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Chinese planning on going to the moon.
November 23, 2001 11:00 AM   Subscribe

Chinese planning on going to the moon. I know some would like to see the US return the moon. Some think it was all staged in a big hoax, but could a joint US/Chinese mission be possible by say 2010? What companies in China are working to make this possible? Would having Russia next door make the program any better? Personally, I'm glad to see someone will be returning to the moon.
posted by brent (24 comments total)

 
Maybe they'll meet Jonathan King.
posted by johnny novak at 11:30 AM on November 23, 2001


No, he's in Belmarsh. Says so in the article you linked to.
posted by walrus at 11:35 AM on November 23, 2001


looks like the chinese want a red moon. they better see this guy.
posted by stevridie at 11:47 AM on November 23, 2001


People always wonder why America never went back to the moon after the early 1970s. The reason is because we discovered, with redundant finality, after all our trips, all our photographs, and all our explorations, that there is absolutely nothing the hell on the moon worth seeing, doing, or taking. The place is nothing more or less than a godawful desert, very much like a hundred sites right here on earth, totally devoid of value or interest. The only possible use for this vast, sterile rock, would be as a kind of cosmic midden, to which we could rocket our spent nuclear fuel, plastic containers, old AA batteries, etc. If the Chinese are hoping to use the moon for this entirely salutary purpose, there is no need for them to visit first. I hope they'll spare the people's purse, and forget this cockamamie idea.
posted by Faze at 12:03 PM on November 23, 2001


I won't be holding my breath. According to the article, they won't even be planning to send manned spaceflights up at all until 2005; and the moonshot is a decade "Or Longer" away.

My own feeling about NASA's current malaise - and my disappointment in failure of The Great Dream of my generation - was expressed pretty well by Laurie Anderson in 1984:

"I remember when we were going into outer space. I remember when the President said we were going to look for things in outer space. And I remember the way the astronauts talked and the way everybody was watching because there was a chance that they would burn up on the launching pad or that the rocket would take off from Cape Canaveral and land in Fort Lauderdale five minutes later by mistake. And now we’re not even trying to get that far. Now it’s more like the bus. Now it’s more like they go up just high enough to get a good view. They aim the camera back down. They don’t aim the camera up. And then they take pictures and come right back and develop them. That’s what it’s like now. Now that’s what it’s like."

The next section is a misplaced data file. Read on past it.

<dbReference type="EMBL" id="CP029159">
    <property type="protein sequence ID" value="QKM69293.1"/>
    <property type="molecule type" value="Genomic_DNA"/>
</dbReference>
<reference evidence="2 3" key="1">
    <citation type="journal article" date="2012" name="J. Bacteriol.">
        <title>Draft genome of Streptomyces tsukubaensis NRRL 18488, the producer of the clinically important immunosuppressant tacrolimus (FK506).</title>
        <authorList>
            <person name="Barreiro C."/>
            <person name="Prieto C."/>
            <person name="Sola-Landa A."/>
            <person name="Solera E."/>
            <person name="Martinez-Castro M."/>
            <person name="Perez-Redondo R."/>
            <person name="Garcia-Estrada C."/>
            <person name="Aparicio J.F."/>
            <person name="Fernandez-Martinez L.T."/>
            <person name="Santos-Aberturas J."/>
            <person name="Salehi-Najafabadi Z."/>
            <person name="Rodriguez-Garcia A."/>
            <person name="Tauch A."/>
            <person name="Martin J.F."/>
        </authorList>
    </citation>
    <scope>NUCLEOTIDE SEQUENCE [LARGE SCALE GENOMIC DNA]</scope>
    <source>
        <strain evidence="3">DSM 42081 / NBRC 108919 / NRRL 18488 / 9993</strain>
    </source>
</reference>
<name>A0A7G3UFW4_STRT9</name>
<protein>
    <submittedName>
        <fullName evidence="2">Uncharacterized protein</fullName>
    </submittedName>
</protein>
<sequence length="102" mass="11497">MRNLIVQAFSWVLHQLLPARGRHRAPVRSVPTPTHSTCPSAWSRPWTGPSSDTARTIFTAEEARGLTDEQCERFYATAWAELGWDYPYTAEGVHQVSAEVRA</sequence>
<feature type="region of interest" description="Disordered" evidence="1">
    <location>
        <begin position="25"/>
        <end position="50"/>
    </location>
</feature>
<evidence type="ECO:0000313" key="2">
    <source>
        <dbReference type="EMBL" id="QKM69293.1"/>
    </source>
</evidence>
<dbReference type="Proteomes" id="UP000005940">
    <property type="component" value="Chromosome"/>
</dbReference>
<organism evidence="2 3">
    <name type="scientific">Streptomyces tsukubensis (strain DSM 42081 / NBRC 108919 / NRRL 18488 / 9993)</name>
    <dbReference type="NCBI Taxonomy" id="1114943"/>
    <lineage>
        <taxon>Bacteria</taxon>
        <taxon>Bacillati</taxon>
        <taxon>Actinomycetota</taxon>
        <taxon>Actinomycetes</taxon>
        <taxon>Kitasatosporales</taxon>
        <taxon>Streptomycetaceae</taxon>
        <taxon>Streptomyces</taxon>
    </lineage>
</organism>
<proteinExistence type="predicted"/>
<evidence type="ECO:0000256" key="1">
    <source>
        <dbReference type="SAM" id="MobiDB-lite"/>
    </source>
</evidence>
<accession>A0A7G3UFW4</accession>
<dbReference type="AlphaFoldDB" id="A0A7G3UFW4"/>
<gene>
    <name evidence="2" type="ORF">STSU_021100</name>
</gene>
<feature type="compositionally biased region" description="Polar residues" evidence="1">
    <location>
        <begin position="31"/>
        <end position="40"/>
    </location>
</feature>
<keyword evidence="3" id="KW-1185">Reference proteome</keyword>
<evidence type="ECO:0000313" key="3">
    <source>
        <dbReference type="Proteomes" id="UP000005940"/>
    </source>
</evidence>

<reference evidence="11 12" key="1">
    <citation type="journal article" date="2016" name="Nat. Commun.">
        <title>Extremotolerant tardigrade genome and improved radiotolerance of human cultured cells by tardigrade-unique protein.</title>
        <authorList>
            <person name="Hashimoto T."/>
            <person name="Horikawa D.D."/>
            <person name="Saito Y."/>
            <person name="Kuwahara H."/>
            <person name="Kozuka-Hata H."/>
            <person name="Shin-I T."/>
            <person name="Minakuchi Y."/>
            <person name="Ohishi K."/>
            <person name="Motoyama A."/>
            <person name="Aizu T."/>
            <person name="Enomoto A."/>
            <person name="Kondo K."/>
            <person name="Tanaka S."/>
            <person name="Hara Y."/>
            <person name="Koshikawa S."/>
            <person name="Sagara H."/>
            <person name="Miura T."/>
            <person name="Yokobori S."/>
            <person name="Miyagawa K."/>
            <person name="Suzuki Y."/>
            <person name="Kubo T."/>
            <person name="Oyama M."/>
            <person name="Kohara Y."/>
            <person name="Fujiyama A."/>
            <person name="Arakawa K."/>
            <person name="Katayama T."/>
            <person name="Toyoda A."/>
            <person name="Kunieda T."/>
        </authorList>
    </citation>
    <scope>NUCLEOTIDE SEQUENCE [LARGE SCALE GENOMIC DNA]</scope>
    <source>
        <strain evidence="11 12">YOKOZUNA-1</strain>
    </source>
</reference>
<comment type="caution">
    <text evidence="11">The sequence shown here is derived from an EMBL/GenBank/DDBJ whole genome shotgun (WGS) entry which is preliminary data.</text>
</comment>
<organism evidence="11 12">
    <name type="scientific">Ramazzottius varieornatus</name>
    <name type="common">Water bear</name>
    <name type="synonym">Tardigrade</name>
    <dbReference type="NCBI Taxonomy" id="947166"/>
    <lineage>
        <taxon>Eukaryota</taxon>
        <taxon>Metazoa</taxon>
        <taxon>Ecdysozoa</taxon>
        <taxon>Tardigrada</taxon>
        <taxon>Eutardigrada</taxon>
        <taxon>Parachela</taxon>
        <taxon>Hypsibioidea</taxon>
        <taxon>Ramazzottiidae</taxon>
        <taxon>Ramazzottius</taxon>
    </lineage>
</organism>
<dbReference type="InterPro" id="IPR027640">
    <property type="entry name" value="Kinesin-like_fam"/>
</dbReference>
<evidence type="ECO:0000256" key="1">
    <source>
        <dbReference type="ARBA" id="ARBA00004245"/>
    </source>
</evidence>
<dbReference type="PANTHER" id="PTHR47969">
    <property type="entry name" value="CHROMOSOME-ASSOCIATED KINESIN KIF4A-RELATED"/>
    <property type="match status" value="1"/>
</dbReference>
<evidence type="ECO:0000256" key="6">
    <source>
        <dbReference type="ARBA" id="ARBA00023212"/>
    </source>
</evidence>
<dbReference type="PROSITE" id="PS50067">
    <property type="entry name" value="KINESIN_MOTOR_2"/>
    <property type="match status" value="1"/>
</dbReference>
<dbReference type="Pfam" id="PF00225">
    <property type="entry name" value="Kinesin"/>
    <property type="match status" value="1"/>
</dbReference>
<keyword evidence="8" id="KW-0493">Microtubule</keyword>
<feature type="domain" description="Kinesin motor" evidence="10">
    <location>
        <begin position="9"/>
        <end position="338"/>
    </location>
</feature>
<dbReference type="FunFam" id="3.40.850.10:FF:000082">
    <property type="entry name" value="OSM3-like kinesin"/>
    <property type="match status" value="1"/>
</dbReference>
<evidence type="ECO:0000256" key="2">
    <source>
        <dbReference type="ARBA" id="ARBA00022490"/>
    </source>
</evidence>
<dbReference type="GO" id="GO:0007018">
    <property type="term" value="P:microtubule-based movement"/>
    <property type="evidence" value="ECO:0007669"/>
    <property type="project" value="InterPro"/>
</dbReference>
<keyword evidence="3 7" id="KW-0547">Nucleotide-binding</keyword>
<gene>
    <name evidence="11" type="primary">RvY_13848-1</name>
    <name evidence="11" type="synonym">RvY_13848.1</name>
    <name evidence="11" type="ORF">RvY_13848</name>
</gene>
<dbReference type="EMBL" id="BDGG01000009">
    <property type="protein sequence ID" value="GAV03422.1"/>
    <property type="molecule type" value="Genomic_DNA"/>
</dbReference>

posted by Perigee at 12:11 PM on November 23, 2001


I hope the US doesn't get involved in another moonshot. It's a colossal waste of money and human energy.
posted by neuroshred at 12:54 PM on November 23, 2001


Note to Laurie Anderson (above): We went looking for things in outer space, and by the time we'd explored our second heavenly body pretty thoroughly (Mars), it became abundantly clear that beyond our little atmosphere, there is nothing but rocks and physics. Face it, space is a snooze. Give me a Mexican soap opera any day.
posted by Faze at 12:55 PM on November 23, 2001


Nothing but rocks? Some think that there's a possibility of finding a little bit more, beneath the frozen seas of Europa.
posted by skwm at 1:04 PM on November 23, 2001


> beyond our little atmosphere, there is nothing but rocks
> and physics.

The idea was to put something else there, namely us.
posted by jfuller at 1:45 PM on November 23, 2001


but then we're only looking at our solar system. no one seems to care to even try to look beyond the solar system, to another star. For the countless stars in our galaxy, each of which could carry planets around their gravitational pull, the possibilities of there being more out there just simply intriguing.